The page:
The Argus at KellyGang 19/8/1873 (2)

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Where a line is subject to occasional floods - like the Sandhurst and Echuca line - damage to the permanent way can be quickly repaired when the ballast   consists of gravel. Bessemer steel rails, 66lb. weight per yard, have been used throughout the section. They have been laid - as in the first section - directly upon the sleeper.

As one result, we have a much smoother road than we should have had if chairs had been placed between the rail and the sleeper. The first bridge of importance is over Hughes's Creek, 10 miles from Seymour. The trains will not run over it for a fortnight or three weeks yet. For the present a temporary wooden bridge at the side of the permanent work has to be used. The permanent work has 11 openings of 42ft each. It rests upon cylinders. The quantity of cast-iron in the whole structure weighs 86 tons. The fact that seven millions of bricks have been made along the line is some evidence of the number and extent of the culverts. No particular account need be taken of any of the works between Hughes's Creek and Benalla. The redgum timber to be noticed at some of the creeks has been found in handy situations by the contractors, who when they wanted material for sleepers had not, like their brethren on the first section, to buy timber on the Murray, and get it brought down from Echuca to Melbourne by rail.

The bridge over the Broken River at the end of the section is the longest on the whole line, viz., 804ft from abutment to abutment. There are 16 openings, each 40ft wide, and one over the main branch of the river 120ft wide. The quantity of cast iron in the bridge is 228 tons, and the cylinders, if laid end to end, would reach a distance of 2,118ft. Some of the cylinders have had to be sunk 45ft below the surface of the river bed. The floor of the bridge is a about 6ft above the highest known flood mark. Broken River, when really flooded, sometimes becomes two miles wide at Benalla. The name Broken has been given to it on account of the number of different channels it breaks up into as it runs along. The township of Benalla presents an odd sort of appearance. It consists of two large blocks of buildings, three quarters of a mile or a mile apart from one another. The fact that the river floods the land between prevents persons from occupying the vacant ground, and so uniting the two divisions.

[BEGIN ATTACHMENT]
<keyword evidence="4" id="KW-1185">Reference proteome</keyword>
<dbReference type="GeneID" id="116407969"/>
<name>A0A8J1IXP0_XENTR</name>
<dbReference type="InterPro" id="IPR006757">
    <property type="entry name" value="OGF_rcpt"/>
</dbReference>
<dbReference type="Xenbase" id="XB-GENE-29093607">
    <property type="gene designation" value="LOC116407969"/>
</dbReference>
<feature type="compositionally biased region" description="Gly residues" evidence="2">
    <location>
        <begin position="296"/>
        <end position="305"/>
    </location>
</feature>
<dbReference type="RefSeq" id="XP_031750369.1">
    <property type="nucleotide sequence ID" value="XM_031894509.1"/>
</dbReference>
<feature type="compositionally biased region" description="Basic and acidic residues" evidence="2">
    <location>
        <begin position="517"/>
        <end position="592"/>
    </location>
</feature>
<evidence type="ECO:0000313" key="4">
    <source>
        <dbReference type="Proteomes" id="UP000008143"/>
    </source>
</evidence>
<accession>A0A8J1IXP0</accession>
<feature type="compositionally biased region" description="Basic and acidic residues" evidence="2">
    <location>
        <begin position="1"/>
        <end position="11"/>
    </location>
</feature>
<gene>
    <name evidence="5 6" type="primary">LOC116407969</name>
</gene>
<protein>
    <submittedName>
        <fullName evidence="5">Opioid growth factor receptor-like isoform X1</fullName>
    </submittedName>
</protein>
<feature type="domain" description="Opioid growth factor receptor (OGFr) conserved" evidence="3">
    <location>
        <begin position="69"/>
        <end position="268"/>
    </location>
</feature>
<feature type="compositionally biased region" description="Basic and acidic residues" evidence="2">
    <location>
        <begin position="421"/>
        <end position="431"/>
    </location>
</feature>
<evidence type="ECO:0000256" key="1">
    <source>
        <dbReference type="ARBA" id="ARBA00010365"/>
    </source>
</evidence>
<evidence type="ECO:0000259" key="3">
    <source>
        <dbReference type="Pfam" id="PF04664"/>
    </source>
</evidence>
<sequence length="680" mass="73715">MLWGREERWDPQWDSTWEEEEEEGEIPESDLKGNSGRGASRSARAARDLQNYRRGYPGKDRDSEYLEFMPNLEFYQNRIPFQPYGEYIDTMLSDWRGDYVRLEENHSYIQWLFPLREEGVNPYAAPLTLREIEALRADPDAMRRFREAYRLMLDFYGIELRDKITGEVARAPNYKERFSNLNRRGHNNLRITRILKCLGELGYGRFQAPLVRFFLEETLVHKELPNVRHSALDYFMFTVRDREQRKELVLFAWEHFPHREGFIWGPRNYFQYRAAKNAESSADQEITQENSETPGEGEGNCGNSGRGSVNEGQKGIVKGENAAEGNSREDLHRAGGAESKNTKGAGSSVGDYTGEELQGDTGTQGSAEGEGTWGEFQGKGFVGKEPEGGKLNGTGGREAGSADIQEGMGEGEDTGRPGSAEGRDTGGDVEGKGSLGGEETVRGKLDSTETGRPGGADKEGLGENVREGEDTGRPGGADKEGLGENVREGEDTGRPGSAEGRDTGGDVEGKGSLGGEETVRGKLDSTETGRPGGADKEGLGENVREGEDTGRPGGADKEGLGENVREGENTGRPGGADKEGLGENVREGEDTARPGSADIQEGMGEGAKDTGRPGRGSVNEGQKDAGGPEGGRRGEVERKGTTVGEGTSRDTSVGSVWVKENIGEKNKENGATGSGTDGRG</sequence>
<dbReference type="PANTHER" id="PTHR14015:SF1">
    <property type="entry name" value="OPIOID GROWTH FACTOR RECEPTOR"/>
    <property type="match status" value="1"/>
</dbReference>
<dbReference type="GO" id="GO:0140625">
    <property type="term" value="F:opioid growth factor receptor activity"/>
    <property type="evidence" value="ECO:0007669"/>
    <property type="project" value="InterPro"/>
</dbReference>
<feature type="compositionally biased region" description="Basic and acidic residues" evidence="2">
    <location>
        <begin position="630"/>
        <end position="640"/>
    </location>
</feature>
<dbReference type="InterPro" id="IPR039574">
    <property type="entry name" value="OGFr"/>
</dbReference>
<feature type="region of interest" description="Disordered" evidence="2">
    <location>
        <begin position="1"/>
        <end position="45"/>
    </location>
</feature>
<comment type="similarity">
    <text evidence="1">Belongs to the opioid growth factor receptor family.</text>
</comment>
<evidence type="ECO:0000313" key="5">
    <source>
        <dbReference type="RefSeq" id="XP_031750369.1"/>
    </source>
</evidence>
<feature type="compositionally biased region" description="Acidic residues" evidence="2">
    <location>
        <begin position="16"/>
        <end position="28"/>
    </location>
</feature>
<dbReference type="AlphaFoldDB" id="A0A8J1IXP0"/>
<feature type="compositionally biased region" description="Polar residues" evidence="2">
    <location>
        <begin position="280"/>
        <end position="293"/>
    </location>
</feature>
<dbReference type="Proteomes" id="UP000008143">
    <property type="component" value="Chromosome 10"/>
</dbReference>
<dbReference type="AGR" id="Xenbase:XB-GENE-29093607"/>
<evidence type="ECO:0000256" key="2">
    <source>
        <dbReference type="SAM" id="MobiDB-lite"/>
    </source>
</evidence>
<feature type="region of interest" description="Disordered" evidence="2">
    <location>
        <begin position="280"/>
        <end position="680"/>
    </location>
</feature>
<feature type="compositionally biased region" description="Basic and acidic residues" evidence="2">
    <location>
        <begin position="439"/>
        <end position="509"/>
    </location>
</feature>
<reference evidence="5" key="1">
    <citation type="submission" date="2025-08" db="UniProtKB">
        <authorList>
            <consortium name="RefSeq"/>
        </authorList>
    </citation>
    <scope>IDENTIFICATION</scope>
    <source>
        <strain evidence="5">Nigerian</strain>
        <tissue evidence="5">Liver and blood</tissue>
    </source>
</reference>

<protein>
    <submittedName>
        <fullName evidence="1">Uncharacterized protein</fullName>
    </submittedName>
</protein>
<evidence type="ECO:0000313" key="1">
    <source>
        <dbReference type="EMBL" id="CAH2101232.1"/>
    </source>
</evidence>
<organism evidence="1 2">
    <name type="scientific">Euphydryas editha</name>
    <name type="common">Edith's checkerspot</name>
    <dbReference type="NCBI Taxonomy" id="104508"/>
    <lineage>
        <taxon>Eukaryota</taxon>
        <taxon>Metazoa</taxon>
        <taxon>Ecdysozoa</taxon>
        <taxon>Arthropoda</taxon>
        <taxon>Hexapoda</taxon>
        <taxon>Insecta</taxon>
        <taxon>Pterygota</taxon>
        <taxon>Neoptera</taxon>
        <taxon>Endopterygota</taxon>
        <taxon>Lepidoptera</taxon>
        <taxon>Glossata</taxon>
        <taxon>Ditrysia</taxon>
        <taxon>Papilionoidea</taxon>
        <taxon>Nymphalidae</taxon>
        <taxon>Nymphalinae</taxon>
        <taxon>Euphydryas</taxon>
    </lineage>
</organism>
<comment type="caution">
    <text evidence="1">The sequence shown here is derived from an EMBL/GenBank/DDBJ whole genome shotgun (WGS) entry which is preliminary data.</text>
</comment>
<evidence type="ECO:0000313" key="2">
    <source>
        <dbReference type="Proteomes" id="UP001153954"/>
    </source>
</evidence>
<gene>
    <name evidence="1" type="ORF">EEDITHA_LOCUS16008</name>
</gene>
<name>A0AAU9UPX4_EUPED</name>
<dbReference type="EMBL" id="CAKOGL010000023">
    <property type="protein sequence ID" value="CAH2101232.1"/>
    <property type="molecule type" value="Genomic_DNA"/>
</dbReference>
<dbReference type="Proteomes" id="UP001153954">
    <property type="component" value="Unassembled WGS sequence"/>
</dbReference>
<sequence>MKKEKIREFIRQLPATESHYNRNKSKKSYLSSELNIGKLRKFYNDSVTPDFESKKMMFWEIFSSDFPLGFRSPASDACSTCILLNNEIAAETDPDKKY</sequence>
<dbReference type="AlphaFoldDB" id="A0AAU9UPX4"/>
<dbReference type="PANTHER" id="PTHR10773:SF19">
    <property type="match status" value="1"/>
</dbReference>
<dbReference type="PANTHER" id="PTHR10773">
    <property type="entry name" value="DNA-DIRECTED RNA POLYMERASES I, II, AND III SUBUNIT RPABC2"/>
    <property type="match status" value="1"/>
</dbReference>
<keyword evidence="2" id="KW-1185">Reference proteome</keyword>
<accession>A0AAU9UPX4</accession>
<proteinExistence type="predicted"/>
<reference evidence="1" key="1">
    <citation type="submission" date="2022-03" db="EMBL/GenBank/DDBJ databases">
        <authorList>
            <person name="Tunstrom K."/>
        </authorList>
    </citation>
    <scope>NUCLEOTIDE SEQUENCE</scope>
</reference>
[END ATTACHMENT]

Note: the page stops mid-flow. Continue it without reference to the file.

As a matter of course, the Government buildings are in the division where the least business is done, and were it not that the inhabitants in the principal division have a branch post office, we should hear of a considerable amount of grumbling. The cost of the bridge at Benalla is estimated at £30,000. The contractors will not complete it until the end of the year. Until then the trains will cross upon a wooden budge. A work nearly as large will occur on the third section at Wangaratta, where then Ovens River is crossed. Very little can be said of the scenery on the second section, particularly when the train traverses it in the dark, as it did yesterday. Glimpses are obtained from time to time of steep ranges, and the rest is gum-trees. Very little cultivation is met with. The good land lies back from the line. The stopping places take the name of the corresponding roadside villages, but the line has failed to get very near to the principal ones. Longwood for example, lies three miles off, and cannot be seen on account of the gum trees.

The contractors for the line are Messrs Murray, Styles, and Beauchamp. The resident engineer, under Mr Higinbotham, is Mr Watson.

[The opening ceremony follows]


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